Becoming a lawyer was a wise choice – Nimesha | Sunday Observer

Becoming a lawyer was a wise choice – Nimesha

Justice and law are widely discussed topics in the current political and social scene due to numerous national issues. In such a backdrop Youth Observer thought it would be interesting to understand the perspectives of Law through the eyes of a law student, Nimasha Hettiarachchi.

Nimesha studied at the Faculty of Law, University of Colombo, where she completed her LLB. She also completed a Diploma in Diplomacy and World Affairs at the Bandaranaike International Diplomatic Training Institute. She hopes to complete her Attorney-at-Law finals at the Sri Lanka Law College while following a degree in Business Management.

Nimesha comes from a four-member family. Her father is a businessman, mother a homemaker and her younger brother is schooling. She completed her elementary education at Vision International School, Kandy and her secondary education at Girls High School, Kandy.

Although Nimasha’s childhood ambition was to become a teacher, she changed her mind later due to the recommendations of her family and teachers and due to good results obtained at her advanced level examination. However, with time, she has realized it was a wise choice since as a lawyer she would be able to do greater service to society. Her motivation to study law has been that the legal profession opens opportunities to a wide field of knowledge, allows one to see the world in different perspectives through research, and to serve people under different circumstances in diverse ways.

The law faculty opened many opportunities for her as a law student and that exposure has boosted her enthusiasm to study law further.

Nimasha expects to practice law preferably in the fields of Commercial or International Law. She hopes to serve people who seek justice and refuge in law, as it will contribute to enhance the public’s faith and trust in the country’s legal system and to increase their access to law and justice.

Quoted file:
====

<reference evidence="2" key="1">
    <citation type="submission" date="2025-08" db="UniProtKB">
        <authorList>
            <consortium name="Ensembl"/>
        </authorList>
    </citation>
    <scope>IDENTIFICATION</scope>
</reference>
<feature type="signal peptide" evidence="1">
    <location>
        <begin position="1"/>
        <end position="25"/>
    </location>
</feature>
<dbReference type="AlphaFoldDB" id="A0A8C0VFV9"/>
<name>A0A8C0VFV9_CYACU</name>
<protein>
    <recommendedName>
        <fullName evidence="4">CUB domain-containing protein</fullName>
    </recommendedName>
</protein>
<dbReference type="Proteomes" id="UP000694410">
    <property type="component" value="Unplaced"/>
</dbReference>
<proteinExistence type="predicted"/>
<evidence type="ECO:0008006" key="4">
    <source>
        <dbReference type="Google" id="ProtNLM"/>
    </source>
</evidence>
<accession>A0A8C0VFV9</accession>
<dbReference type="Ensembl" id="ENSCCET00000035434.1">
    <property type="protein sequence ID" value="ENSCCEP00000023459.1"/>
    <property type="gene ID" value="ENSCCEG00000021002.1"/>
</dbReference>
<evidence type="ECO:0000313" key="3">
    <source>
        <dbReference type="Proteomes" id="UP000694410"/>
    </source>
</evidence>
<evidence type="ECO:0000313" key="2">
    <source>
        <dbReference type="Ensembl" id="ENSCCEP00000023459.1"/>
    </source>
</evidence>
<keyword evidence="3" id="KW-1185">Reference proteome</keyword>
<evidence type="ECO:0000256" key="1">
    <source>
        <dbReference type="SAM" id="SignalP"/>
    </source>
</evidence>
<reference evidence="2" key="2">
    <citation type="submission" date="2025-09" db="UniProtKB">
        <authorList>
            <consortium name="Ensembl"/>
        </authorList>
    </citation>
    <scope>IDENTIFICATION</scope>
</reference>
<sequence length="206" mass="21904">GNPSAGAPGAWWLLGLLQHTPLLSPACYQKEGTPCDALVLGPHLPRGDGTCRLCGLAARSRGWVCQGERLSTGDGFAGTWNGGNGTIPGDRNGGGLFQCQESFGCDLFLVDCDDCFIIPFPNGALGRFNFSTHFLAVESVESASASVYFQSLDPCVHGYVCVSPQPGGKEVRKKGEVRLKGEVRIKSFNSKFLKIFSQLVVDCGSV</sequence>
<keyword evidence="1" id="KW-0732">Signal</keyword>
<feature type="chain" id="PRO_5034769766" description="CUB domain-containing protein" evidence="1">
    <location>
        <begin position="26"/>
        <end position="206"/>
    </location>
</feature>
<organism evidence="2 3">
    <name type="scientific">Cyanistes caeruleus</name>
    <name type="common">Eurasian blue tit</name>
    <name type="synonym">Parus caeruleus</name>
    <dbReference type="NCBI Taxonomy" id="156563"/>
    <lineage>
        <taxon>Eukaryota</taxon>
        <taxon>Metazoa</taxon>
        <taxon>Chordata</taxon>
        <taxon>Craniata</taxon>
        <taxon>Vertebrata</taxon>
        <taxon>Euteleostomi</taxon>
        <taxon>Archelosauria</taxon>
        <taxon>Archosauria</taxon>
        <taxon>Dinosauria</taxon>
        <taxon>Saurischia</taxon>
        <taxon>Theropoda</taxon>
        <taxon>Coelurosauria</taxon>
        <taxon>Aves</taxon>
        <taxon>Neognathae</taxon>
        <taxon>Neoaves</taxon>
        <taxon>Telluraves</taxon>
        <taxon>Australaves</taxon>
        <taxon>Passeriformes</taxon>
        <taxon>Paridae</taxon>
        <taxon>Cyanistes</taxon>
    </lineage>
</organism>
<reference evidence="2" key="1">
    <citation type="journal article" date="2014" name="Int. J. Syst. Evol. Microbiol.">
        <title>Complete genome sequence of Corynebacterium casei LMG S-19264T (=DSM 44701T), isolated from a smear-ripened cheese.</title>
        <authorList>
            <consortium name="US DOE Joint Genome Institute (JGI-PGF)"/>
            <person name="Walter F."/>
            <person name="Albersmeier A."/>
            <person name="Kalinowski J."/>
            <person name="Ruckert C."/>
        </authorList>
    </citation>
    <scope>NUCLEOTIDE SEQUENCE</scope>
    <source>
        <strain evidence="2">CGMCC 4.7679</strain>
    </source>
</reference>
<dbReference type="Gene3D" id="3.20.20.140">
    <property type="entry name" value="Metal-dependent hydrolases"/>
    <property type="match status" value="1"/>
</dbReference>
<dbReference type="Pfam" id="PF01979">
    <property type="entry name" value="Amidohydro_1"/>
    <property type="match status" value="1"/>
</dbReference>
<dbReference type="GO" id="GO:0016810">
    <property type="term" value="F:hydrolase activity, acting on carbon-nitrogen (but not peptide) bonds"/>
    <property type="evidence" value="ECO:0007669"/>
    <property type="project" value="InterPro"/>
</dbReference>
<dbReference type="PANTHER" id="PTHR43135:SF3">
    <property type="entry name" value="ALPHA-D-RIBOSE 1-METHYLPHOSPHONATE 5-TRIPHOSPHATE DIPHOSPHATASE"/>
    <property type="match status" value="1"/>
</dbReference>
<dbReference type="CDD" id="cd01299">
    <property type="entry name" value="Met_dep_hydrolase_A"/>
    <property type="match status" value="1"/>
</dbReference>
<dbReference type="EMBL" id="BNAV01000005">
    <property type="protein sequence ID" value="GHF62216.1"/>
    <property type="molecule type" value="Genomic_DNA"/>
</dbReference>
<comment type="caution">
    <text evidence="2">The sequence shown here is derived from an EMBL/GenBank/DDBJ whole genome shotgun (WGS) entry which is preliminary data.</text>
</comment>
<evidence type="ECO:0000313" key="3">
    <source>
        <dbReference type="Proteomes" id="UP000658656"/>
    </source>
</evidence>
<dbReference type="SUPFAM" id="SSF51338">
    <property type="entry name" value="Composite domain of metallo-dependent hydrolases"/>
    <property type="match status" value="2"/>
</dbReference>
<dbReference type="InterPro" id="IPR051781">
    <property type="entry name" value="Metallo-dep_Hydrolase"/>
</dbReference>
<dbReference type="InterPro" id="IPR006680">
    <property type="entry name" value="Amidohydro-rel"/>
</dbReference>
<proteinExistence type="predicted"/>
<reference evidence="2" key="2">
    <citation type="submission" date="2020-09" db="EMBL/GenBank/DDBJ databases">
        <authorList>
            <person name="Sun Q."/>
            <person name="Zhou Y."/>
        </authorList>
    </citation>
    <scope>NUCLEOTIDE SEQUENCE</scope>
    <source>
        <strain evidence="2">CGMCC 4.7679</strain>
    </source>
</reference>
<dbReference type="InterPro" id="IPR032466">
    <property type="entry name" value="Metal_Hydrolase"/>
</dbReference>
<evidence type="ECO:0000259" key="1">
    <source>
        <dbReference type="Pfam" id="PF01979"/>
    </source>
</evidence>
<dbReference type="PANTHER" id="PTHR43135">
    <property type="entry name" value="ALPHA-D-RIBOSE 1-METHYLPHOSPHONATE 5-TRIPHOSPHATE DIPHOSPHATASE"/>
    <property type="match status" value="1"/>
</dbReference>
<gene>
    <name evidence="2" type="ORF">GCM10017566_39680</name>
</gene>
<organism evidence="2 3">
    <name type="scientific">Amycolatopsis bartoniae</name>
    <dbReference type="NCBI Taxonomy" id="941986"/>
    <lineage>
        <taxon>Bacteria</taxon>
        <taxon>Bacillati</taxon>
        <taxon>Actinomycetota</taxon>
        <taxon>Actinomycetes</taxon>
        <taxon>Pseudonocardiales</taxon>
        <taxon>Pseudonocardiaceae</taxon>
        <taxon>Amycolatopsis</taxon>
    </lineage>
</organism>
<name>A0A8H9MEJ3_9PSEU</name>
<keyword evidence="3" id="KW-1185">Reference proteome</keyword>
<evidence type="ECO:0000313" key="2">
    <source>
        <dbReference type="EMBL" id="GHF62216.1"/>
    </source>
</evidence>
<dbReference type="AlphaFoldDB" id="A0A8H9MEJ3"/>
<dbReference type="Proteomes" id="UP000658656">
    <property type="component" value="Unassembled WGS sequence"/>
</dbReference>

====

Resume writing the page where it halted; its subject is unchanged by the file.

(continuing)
Nimasha said “Any profession has its own positive and negative ends. I have faith in the legal system of our country as well as in International and Commercial Law.”

Responding to a question on the economic prospects of young lawyers, Nimasha said “I am unable to provide an answer to this question as I am still a student. An initial struggle is always there for many young lawyers and I believe it is common to any profession. We’ve all heard Franklin Roosevelt’s famous quote, ‘A smooth sea never made a skilled sailor.’ Similarly, I believe that no one becomes an accomplished person without troubles and tribulations. It is the struggle we go through that allows us to grow.”

Nimasha said “If Law is to be taught in schools, it should be in a simple and effective manner without making the subject a burden on young minds.”

When asked about her modelling stints, Nimasha said “I don’t do modelling as a hobby. I’ve done a few photo shoots during my university days and found joy in doing them. Modelling is a multifaceted career which requires a lot of skills and devotion of much time.

“I’m interested in drawing and painting. In 2009, I was able to hold my first art exhibition ‘Piyawara’ at the E.L.Senanayake children’s library, Kandy. I also volunteer for social service activities when I have time.

“During my short internship at the Legal Aid Commission, I observed that it does a great service to those who seeks its assistance. I also observed that some people were unaware of the existence of the Commission which supports people who are financially handicapped in hiring a lawyer to seek redress their problems. Awareness of the value of seeking justice should be enhanced and the opportunities should be communicated. If access to law and justice are simplified, it will change the public’s belief that going to a Court of Law seeking redress isn’t a waste of time and money. Most importantly, I would like to see people’s mind-sets change from ‘believing it to be a privilege of the wealthy or influential and not for the poor or powerless’. “